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27-inch iMac gets a major update (apple.com)
340 points by arafsheikh 86 days ago | hide | past | favorite | 598 comments

Solid spec bump. Interesting how much emphasis they put on the camera, speakers, and mic; makes total sense in the age of Zoom.

I’d also speculate this means iMac won’t be the first computer getting Apple Silicon. I wonder if it will be the last?

What’s the consensus guess now? Perhaps a new MacBook Air with good performance but the real “breakthrough” is > 12 hours battery life?

It will almost certainly be a low end macbook. In fact, there's a non-pro 'macbook'[0] that already exists which would be perfect, it was discontinued a year ago, but used ultra-low power CPUs. In fact when they were talking about them (prior to release) they thought they would have ARM CPU's back then.

They are fanless and have a 5W thermal envelope, which fits in with the current A12X too.

The major criticisms of the design at the time was: Butterfly keyboard, the Single USB-C port and the speed of the device (Intel CORE-M is truly, truly painful). But for a $600-$700 machine with an ARM CPU? that's insanely competitive, and is in-line with the "basic" macbook branding.


Optics dictate that Apple show the superiority of the new silicon, and it wouldn't want it immediately pigeonholed as something like Surface X, a compromised curiosity.

Apple's been consistent about ~10 hours of battery life for a while. They've hit their spec and think that most people don't need more in typical usage. So they'll be able to shave battery volume down to continue their trend of thinner without sacrificing other specs.

The recently discontinued MacBook was a vision statement that the hardware could not quite reach, much like the first MacBook Air. Here, I think that statement realized would be a MacBook Pro that is as thin as that MacBook, and is still notably faster than the current MacBook Pro.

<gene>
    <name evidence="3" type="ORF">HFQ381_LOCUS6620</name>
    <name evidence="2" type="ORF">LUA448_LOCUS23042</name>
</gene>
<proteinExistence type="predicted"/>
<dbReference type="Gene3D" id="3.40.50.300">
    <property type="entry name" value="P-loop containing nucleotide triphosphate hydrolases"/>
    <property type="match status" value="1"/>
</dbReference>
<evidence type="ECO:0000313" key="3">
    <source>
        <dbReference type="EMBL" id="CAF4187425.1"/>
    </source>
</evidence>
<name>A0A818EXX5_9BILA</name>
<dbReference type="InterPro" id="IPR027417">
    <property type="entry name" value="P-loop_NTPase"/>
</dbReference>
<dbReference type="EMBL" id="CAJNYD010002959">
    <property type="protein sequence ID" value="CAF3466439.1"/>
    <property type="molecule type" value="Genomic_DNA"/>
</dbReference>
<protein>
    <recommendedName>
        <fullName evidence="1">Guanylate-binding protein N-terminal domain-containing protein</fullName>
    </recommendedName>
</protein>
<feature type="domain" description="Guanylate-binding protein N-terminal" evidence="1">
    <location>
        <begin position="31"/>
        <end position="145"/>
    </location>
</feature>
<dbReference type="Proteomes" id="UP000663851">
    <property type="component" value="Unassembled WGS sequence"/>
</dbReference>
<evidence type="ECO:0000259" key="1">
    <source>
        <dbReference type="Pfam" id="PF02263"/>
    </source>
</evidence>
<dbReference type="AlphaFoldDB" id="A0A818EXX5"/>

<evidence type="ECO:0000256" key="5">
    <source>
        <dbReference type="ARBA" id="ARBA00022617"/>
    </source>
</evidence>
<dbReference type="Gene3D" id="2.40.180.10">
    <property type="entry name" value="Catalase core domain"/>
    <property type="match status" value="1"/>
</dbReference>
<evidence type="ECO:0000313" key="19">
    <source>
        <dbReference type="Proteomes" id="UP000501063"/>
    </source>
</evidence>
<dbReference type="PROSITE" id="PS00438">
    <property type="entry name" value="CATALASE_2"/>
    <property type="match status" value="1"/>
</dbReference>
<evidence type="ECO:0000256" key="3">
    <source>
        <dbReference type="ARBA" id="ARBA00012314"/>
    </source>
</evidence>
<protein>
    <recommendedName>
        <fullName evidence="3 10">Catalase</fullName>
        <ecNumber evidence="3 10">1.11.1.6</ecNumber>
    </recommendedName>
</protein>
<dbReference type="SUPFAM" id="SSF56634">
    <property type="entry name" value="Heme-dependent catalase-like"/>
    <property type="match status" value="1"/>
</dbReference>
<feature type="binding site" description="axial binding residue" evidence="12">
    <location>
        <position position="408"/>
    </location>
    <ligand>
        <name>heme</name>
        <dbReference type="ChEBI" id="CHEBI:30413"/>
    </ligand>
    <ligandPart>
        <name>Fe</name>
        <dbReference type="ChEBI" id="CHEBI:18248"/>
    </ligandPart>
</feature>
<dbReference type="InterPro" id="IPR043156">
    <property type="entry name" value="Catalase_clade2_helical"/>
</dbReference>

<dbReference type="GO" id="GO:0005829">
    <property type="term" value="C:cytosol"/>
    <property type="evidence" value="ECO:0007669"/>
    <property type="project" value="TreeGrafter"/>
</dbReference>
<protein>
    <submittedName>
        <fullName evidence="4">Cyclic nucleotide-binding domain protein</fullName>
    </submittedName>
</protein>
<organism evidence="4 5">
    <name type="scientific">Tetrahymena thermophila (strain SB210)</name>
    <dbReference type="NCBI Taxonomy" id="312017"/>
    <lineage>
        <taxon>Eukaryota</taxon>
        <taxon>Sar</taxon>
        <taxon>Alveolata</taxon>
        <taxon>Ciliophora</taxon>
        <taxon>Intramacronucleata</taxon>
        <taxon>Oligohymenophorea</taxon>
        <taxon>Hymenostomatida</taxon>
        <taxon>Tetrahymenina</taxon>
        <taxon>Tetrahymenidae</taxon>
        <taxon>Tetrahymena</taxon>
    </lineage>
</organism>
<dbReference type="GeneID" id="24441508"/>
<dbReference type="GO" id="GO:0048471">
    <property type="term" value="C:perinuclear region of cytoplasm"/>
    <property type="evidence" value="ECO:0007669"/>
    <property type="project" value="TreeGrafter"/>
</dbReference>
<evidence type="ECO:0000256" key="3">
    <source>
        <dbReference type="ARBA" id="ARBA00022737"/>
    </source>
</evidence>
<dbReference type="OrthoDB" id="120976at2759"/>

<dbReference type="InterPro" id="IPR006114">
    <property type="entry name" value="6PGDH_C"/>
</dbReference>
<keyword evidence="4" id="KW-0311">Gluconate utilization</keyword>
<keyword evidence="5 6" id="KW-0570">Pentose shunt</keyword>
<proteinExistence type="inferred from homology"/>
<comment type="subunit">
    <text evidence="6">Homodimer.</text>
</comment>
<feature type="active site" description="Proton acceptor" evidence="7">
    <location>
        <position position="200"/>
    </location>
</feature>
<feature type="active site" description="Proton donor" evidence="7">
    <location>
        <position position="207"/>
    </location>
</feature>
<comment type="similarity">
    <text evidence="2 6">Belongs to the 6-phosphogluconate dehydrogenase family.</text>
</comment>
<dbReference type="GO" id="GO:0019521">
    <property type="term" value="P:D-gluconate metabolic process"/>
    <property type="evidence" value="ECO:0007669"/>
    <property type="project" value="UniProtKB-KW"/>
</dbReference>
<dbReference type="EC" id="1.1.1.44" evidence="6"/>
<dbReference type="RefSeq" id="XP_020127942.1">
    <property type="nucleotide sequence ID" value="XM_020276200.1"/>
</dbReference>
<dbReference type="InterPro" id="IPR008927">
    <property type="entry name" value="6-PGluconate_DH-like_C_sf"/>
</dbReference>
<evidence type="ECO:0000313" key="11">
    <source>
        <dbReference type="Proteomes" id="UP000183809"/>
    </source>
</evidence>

I see no need for a standalone Macbook to negatively portray Apple Silcon.

"Macbook" is the heart of the entire PC portable line for Apple. "Macbook"is the grounding of the brand itself.

I think Apple will release the Macbook as the first Apple Silicon machine because of the optics of confidently putting the hardware at the symbolic heart of the entire portable line.

I do not think the 12" that was discontinued should be thought of also as where the machine will be picked up in terms of form factor. This is not how Apple behaves, when tech shifts or they don't like where they left off, they change direction. (i.e. the Mac Pro trashcan -> modern Mac Pro)

Apple Silicon will allow Apple to reintroduce the Macbook as a compelling machine addressing many customer types. This base machine would pave to eliminate the Macbook Air and redesign the Macbook Pro.

With a few models of Macbook and Macbook Pro the portable product line will be simplified and clean up the confusing price / feature / performance comparison problems that exist today.

To the skeptics, Apple Silicon is about thin laptops and fat margins. It makes no sense for Apple to reinforce this. Apple's silicon team is exceptional, and they should prove it.

And they will, delivering thin, light, long-lasting laptops, with high performance and the fattest of margins. The only people they need to prove themselves to are shareholders, and this is gonna do the trick.

In many ways the same was true in 2006.

To differentiate the laptops with Apple CPU's, I guess they use a different name like "iBook".

> But for a $600-$700 machine with an ARM CPU? that's insanely competitive, and is in-line with the "basic" macbook branding.

I'm skeptical Apple's introduction of their high performance CPUs exclusively on a low end device. A super light/ high performance 12ish inch machine seems right up their ally, but they don't want the new CPU associated with being a low-end "Intel Pentium Gold" type device.